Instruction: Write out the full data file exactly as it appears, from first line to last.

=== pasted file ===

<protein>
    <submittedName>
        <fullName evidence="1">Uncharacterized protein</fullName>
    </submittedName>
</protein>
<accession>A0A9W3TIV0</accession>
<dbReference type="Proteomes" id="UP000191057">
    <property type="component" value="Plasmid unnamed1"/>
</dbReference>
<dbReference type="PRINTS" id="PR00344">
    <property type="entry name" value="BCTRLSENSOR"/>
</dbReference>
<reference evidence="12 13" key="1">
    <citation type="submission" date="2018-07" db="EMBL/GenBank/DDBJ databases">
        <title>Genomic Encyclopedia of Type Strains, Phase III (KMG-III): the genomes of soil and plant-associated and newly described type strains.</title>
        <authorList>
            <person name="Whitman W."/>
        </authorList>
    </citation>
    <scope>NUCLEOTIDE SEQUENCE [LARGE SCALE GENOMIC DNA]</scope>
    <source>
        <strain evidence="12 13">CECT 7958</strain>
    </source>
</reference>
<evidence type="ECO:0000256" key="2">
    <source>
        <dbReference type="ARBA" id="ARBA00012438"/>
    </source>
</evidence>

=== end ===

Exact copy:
<protein>
    <submittedName>
        <fullName evidence="1">Uncharacterized protein</fullName>
    </submittedName>
</protein>
<accession>A0A9W3TIV0</accession>
<dbReference type="Proteomes" id="UP000191057">
    <property type="component" value="Plasmid unnamed1"/>
</dbReference>
<dbReference type="PRINTS" id="PR00344">
    <property type="entry name" value="BCTRLSENSOR"/>
</dbReference>
<reference evidence="12 13" key="1">
    <citation type="submission" date="2018-07" db="EMBL/GenBank/DDBJ databases">
        <title>Genomic Encyclopedia of Type Strains, Phase III (KMG-III): the genomes of soil and plant-associated and newly described type strains.</title>
        <authorList>
            <person name="Whitman W."/>
        </authorList>
    </citation>
    <scope>NUCLEOTIDE SEQUENCE [LARGE SCALE GENOMIC DNA]</scope>
    <source>
        <strain evidence="12 13">CECT 7958</strain>
    </source>
</reference>
<evidence type="ECO:0000256" key="2">
    <source>
        <dbReference type="ARBA" id="ARBA00012438"/>
    </source>
</evidence>